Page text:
The complete archive of Arthur Miller, one of Americas most acclaimed playwrights, is now available for teaching and research use at the Harry Ransom Center at The University of Texas at Austin
With the opening of the Arthur Miller papers, the Harry Ransom Center becomes the essential destination for the study of the life and work of this giant of the American theatre, said Stephen Enniss, director of the Ransom Center. My colleagues and I look forward to supporting the work of students and scholars who will study this archive for new insight for generations to come.
Arthur Miller (19152005) established the collection with two donations of his early manuscripts in 1961 and 1962, including drafts of All My Sons, Death of a Salesman, The Crucible and other early plays. The archive expanded significantly with the acquisition of his remaining papers in 2017. This united and complete collection of Millers personal and professional papers is the primary record for research and study into the life and work of this major American playwright.
This expansive collection of more than 300 boxes documents every phase of his remarkable career, from his earliest writing while a student at the University of Michigan, through his major work of the 1940s and 50s, through the writing of his late plays. The archive includes more than 50 journals compiled from the 1940s through the 2000s, family correspondence, working drafts of all of his plays (including unpublished work), notebooks, and correspondence with notable theatrical and literary colleagues including Edward Albee, Saul Bellow, Norman Mailer, Cynthia Ozick and John Steinbeck.
There is a lot more to this archive than just his manuscripts, said Ransom Center Cline Curator of Theatre and Performing Arts Eric Colleary. This collection captures his ideas and personal thoughts and contains fragments of writings never completed, all of which helps paint a much broader image of Miller. There is a great deal here that has never been seen before.
Millers contribution to the American theatre is immeasurable. His creative work includes essential plays such as Death of a Salesman (1949), The Crucible (1953) and A View from the Bridge (1955), which continue to have contemporary relevance. Over a distinguished career, Miller received many honors including three Tony Awards, the Kennedy Center Honors, the Theatre Guild National Award, an honorary Molière Award, the National Book Foundation Medal for Distinguished Contribution to American Letters, and a Pulitzer Prize for Death of a Salesman.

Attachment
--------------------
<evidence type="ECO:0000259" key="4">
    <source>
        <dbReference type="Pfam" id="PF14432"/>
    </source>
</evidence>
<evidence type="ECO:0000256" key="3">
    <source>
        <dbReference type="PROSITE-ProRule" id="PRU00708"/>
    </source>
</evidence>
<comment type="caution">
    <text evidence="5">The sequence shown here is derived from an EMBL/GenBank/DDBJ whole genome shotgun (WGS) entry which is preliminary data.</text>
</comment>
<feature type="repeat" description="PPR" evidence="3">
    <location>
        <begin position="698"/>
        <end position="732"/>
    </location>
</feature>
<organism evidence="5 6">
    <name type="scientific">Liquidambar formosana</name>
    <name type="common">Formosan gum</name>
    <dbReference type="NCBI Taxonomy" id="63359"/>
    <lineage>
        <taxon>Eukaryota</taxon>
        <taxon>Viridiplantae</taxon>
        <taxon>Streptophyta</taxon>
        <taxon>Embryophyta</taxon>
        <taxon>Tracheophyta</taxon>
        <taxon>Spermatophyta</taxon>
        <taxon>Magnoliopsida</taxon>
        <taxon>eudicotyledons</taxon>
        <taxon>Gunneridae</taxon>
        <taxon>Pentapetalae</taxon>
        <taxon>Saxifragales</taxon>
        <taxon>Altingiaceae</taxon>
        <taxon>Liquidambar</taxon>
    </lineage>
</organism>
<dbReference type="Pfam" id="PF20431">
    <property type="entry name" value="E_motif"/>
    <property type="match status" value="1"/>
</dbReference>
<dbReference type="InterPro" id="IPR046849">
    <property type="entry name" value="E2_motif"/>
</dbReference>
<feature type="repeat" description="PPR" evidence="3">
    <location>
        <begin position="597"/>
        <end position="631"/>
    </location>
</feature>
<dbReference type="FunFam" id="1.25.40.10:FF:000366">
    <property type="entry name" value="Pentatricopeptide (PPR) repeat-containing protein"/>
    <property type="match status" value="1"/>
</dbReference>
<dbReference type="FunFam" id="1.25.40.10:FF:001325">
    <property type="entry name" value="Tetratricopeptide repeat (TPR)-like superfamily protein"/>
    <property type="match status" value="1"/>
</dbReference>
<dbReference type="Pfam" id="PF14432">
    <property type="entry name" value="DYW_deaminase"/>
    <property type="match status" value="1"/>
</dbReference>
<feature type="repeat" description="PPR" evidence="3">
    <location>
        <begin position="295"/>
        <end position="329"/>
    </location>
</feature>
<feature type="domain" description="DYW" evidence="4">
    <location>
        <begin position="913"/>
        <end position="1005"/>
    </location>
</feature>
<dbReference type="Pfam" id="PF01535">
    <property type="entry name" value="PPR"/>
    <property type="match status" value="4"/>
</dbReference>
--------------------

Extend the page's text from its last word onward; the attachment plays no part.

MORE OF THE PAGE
As a public figure and intellectual, Miller was highly engaged with social and political issues of his time, which is also reflected in the collection. From 1965 to 1969, Miller was president of International PEN (Poets, Playwrights, Editors, Essayists and Novelists), an organization that evolved into an international advocacy group for human rights and freedom of expression. The Ransom Center also holds the papers of PEN International and English PEN, which include substantial materials related to Millers work with the organization. A recent project funded by the National Endowment for the Humanities and completed by the Center resulted in a new online finding aid for researchers and access to teaching guides and nearly 5,000 digitized PEN records at ransom.center/PEN.
This archive captures current events, social concerns and the morality of the time, because Miller is writing very much in the moment of significant historical events in 20th-century American history, Colleary said. We expect a broad range of research interest not only about Miller, but also projects about McCarthyism and the communist witch hunts, American politics in the 50s and 60s, and Millers efforts dealing with censorship on an international level. You can trace the roots of the Cold War in the Great Depression through his experiences. The papers center around Miller, but Miller also becomes a way to look at so many important moments in history.
Millers archive resides alongside the papers of other major American playwrights, including Tennessee Williams and Lillian Hellman. His influence on playwrights, actors and writers is evident in the collection materials, and he is a key figure connecting dozens of collections held at the Ransom Center.